In this seven-month, 300-hour program, participants gain in-depth knowledge of edible plants and fungi along with the ability to share their knowledge with others. We cover sustainable harvesting, preservation and preparation of over 100 wild foods. Training includes:
- foraging in the woods and meadows of Western North Carolina
- cooking with chefs at several top Asheville restaurants
- assisting and eventually co-leading foraging tours
Graduates are equipped with the skills to feed themselves and their families, to apply for a position guiding for No Taste Like Home, or to take their expertise elsewhere to help spread awareness of wild foods and reconnect others to a true sense of home in nature.
We have been taking people “out to eat” for over twenty years. We run over 100 outings a season for over 1,000 participants every year. In order to connect with nature, we take a natural approach.
Like any skill, foraging can only be mastered through practice. Expert guidance can, to some extent, accelerate the process. But familiarity with the natural world takes time, just like it takes time, as Georgia O’Keefe puts it, to make a friend.
For this and other reasons, our approach, unlike that of most modern herbal medicine or academic programs, is almost completely nontechnical and experiential. This is no botany or mycology course. We train neither instructors nor beginners in the use of identification books, apps, or similar online tools. The only “field guide” we recommend is one with two legs.
In summary, we don’t just give people knowledge of the natural world. We bring them into relationship with it. That is how nature becomes home.
We cover identification, folklore and history of use, current uses, benefits, preparation and more. You’ll be able to answer questions like:
• Is it safe to touch or smell any plant or mushroom?
• How do you distinguish poisonous “look-alikes?”
• Are there any rules-of-thumb about edibility?
• What nutritional and medicinal value do wild foods have?
• Where and when should I go foraging? What do I take with me?
• How do I clean, store, serve, and preserve wild foods?
• Can I make a living harvesting and selling wild food?
• Does foraging hurt the woods?
Special topics include permaculture, fermentation, nature interpretation, nature therapy, tour safety procedures and first aid, working with children, foraging as a spiritual practice, and more. A 175-page training manual covers not only what to teach but more importantly, how to facilitate a transformative experience.
Our program instructors include Alan Muskat and our seven guides as well as a number of guest instructors:
• chef William Dissen
• naturalist Doug Elliott
• herbalist Ceara Foley
• permaculturalist Osker Brown
Our 2017 training runs March 22nd to October 22nd, including:
• every other Wednesday, 9-2
• alternate Wednesdays or every other Saturday, 9-1*
• a weekend retreat, July 28th-30th
The third component, assistant teaching, is designed to match our tour schedule. Trainees indicate their preference and we do our best to accommodate them.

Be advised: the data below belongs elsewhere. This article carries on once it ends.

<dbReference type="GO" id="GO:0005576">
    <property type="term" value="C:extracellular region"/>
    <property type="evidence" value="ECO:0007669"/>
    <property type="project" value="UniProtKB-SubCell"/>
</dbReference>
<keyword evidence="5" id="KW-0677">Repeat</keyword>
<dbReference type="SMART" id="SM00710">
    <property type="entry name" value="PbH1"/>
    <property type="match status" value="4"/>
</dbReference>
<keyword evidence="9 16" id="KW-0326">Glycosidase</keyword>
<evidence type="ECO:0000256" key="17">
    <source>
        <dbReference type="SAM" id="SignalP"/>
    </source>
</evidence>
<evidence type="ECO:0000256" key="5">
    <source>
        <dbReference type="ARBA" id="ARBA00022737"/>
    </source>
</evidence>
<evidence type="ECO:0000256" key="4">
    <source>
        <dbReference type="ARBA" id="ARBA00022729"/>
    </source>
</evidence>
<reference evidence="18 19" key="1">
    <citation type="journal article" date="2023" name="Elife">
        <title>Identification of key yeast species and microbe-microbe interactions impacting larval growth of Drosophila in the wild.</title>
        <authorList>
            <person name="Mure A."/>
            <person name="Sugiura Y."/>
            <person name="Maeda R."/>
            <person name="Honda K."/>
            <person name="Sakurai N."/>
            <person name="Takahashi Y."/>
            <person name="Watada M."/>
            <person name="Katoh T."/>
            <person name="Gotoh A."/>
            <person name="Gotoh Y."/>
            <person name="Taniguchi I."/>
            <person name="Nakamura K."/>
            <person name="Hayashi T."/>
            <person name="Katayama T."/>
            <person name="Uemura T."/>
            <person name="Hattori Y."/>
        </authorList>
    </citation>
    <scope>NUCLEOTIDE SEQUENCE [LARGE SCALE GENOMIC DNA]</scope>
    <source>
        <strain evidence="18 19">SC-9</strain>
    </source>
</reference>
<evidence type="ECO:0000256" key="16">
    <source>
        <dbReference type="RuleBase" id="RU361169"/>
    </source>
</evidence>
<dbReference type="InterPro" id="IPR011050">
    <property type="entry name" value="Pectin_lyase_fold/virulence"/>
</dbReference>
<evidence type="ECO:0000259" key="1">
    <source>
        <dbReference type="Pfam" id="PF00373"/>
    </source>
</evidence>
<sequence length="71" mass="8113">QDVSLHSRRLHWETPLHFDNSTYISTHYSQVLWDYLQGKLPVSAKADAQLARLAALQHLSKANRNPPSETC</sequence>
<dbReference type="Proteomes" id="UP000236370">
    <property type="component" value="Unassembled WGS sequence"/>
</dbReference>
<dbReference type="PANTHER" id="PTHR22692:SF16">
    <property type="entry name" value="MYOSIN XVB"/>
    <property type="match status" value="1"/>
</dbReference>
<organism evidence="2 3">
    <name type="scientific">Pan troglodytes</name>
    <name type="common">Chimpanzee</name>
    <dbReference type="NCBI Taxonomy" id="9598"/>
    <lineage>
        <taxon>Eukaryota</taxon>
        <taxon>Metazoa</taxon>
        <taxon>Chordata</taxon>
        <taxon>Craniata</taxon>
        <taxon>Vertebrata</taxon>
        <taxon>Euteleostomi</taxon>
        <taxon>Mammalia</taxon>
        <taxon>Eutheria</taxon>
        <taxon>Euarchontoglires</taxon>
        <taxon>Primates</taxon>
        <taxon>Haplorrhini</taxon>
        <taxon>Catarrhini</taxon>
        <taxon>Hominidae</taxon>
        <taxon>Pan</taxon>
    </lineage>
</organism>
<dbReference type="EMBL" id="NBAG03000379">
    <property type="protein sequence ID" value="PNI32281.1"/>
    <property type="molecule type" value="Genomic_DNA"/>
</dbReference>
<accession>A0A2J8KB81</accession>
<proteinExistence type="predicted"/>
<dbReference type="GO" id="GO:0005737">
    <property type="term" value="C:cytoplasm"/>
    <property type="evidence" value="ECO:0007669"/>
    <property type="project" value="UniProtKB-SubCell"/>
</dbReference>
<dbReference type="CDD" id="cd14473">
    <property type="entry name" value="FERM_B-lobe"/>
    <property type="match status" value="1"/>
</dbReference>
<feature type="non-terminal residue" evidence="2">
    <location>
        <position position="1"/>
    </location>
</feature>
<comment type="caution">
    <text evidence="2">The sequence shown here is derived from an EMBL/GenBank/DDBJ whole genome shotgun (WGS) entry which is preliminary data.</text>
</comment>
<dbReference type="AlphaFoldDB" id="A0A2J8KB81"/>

We are based in Asheville. Sessions take place at various locations within 45 minutes of the city, including:
• Carver Edible Park
• Douglas Falls
• Asheville Botanical Gardens
• Montreat Conference Center
• Catawba Falls
• Omni Grove Park Inn
• Broad River Falls
• Laughing Frog Estate
• North Carolina Arboretum
• Pink Beds, Pisgah National Forest
• Mountain Gardens
• Lake Eden
• Craggy Gardens, Blue Ridge Parkway
• Highland Lake Inn
Tuition is $2800. Payment plans and partial work trade available. Early bird price is $2500 if paid by January 15th. A $300 deposit due upon acceptance to complete enrollment.
Our 2017 program is full. To be notified of future programs, join our mailing list.
Images from previous trainings can be found here.
Last season I enjoyed slow walks with lots of pause to study on mountain paths, gathering leaves, berries, and roots high and low, fording the occasional stream to reach a reishi mushroom on a fallen log, and camaraderie with fellow students, all very supportive. A wide river of gifts and wisdom ran through the group, and I dipped luxuriantly in it.
Six months later, I can name, harvest, and prepare close to a hundred wild edibles. My palate is expanded. By next spring, there will be a spring in my step as I share with school-age children the wonder of wild foods.
This spring I traded in my computer for a foraging basket and my life changed. I quickly realized that this wasn’t just a learning exercise. My body changed and so did my attitude. Walking up steep slopes to in search of an elusive mushroom, digging roots and picking greens exercised my body in ways that didn’t seem like work. I lost five pounds and my body became toned. The foods themselves offered a bounty of nutrients and the peace of being in nature with my fellow foragers allowed any stress to melt away.
Now I am walking in the woods almost every day. My life is more grounded (pun intended). I challenge my mind and my body in ways that I haven’t in years. The quiet of the forest nourishes my spirit and the wild foods and exercise nourish my body. I am sleeping better than I have in years and I feel more connected to the natural world. I have a new attitude: more gratitude!